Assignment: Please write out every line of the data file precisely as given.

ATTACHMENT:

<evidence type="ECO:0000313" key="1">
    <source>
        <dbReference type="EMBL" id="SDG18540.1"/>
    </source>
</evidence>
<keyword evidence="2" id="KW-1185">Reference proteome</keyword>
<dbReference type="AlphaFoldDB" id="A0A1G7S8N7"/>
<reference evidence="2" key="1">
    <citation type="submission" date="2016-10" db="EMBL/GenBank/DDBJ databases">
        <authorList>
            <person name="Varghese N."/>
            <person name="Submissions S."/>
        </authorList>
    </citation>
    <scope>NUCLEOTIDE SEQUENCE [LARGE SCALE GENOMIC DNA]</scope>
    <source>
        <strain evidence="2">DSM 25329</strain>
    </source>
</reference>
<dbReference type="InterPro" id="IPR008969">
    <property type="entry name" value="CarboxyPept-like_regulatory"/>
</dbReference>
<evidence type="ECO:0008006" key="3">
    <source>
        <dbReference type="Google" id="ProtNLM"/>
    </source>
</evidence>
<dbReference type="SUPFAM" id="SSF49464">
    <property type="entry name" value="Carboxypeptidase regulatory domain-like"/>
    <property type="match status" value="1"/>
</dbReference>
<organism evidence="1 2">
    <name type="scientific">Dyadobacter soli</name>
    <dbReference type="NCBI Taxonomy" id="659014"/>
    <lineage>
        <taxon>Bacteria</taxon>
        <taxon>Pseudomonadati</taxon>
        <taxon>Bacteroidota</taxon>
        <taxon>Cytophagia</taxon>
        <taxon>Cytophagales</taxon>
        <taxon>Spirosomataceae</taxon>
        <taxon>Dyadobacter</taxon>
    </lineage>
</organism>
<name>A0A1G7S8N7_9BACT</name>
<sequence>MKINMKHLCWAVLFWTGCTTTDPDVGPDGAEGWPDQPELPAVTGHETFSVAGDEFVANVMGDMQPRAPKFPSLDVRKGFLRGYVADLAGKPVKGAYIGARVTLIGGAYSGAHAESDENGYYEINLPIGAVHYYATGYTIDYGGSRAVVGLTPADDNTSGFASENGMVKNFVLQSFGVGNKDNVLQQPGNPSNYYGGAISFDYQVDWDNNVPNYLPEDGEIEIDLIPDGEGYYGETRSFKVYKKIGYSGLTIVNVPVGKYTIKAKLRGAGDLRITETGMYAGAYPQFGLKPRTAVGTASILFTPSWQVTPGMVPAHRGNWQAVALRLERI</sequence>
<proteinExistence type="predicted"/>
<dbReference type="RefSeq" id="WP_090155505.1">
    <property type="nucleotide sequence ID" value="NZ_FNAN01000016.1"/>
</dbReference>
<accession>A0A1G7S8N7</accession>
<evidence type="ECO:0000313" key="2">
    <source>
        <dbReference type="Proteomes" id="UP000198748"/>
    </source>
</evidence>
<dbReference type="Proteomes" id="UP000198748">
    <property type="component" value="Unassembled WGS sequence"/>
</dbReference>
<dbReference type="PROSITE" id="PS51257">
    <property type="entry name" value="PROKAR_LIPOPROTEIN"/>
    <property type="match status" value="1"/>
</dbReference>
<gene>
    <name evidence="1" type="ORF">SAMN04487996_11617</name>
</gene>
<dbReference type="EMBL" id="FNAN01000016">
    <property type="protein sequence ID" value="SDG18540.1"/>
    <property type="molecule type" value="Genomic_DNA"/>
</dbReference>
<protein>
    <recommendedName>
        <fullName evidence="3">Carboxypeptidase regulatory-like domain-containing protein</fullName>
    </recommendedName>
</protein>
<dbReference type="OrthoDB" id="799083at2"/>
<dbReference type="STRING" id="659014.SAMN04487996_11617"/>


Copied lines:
<evidence type="ECO:0000313" key="1">
    <source>
        <dbReference type="EMBL" id="SDG18540.1"/>
    </source>
</evidence>
<keyword evidence="2" id="KW-1185">Reference proteome</keyword>
<dbReference type="AlphaFoldDB" id="A0A1G7S8N7"/>
<reference evidence="2" key="1">
    <citation type="submission" date="2016-10" db="EMBL/GenBank/DDBJ databases">
        <authorList>
            <person name="Varghese N."/>
            <person name="Submissions S."/>
        </authorList>
    </citation>
    <scope>NUCLEOTIDE SEQUENCE [LARGE SCALE GENOMIC DNA]</scope>
    <source>
        <strain evidence="2">DSM 25329</strain>
    </source>
</reference>
<dbReference type="InterPro" id="IPR008969">
    <property type="entry name" value="CarboxyPept-like_regulatory"/>
</dbReference>
<evidence type="ECO:0008006" key="3">
    <source>
        <dbReference type="Google" id="ProtNLM"/>
    </source>
</evidence>
<dbReference type="SUPFAM" id="SSF49464">
    <property type="entry name" value="Carboxypeptidase regulatory domain-like"/>
    <property type="match status" value="1"/>
</dbReference>
<organism evidence="1 2">
    <name type="scientific">Dyadobacter soli</name>
    <dbReference type="NCBI Taxonomy" id="659014"/>
    <lineage>
        <taxon>Bacteria</taxon>
        <taxon>Pseudomonadati</taxon>
        <taxon>Bacteroidota</taxon>
        <taxon>Cytophagia</taxon>
        <taxon>Cytophagales</taxon>
        <taxon>Spirosomataceae</taxon>
        <taxon>Dyadobacter</taxon>
    </lineage>
</organism>
<name>A0A1G7S8N7_9BACT</name>
<sequence>MKINMKHLCWAVLFWTGCTTTDPDVGPDGAEGWPDQPELPAVTGHETFSVAGDEFVANVMGDMQPRAPKFPSLDVRKGFLRGYVADLAGKPVKGAYIGARVTLIGGAYSGAHAESDENGYYEINLPIGAVHYYATGYTIDYGGSRAVVGLTPADDNTSGFASENGMVKNFVLQSFGVGNKDNVLQQPGNPSNYYGGAISFDYQVDWDNNVPNYLPEDGEIEIDLIPDGEGYYGETRSFKVYKKIGYSGLTIVNVPVGKYTIKAKLRGAGDLRITETGMYAGAYPQFGLKPRTAVGTASILFTPSWQVTPGMVPAHRGNWQAVALRLERI</sequence>
<proteinExistence type="predicted"/>
<dbReference type="RefSeq" id="WP_090155505.1">
    <property type="nucleotide sequence ID" value="NZ_FNAN01000016.1"/>
</dbReference>
<accession>A0A1G7S8N7</accession>
<evidence type="ECO:0000313" key="2">
    <source>
        <dbReference type="Proteomes" id="UP000198748"/>
    </source>
</evidence>
<dbReference type="Proteomes" id="UP000198748">
    <property type="component" value="Unassembled WGS sequence"/>
</dbReference>
<dbReference type="PROSITE" id="PS51257">
    <property type="entry name" value="PROKAR_LIPOPROTEIN"/>
    <property type="match status" value="1"/>
</dbReference>
<gene>
    <name evidence="1" type="ORF">SAMN04487996_11617</name>
</gene>
<dbReference type="EMBL" id="FNAN01000016">
    <property type="protein sequence ID" value="SDG18540.1"/>
    <property type="molecule type" value="Genomic_DNA"/>
</dbReference>
<protein>
    <recommendedName>
        <fullName evidence="3">Carboxypeptidase regulatory-like domain-containing protein</fullName>
    </recommendedName>
</protein>
<dbReference type="OrthoDB" id="799083at2"/>
<dbReference type="STRING" id="659014.SAMN04487996_11617"/>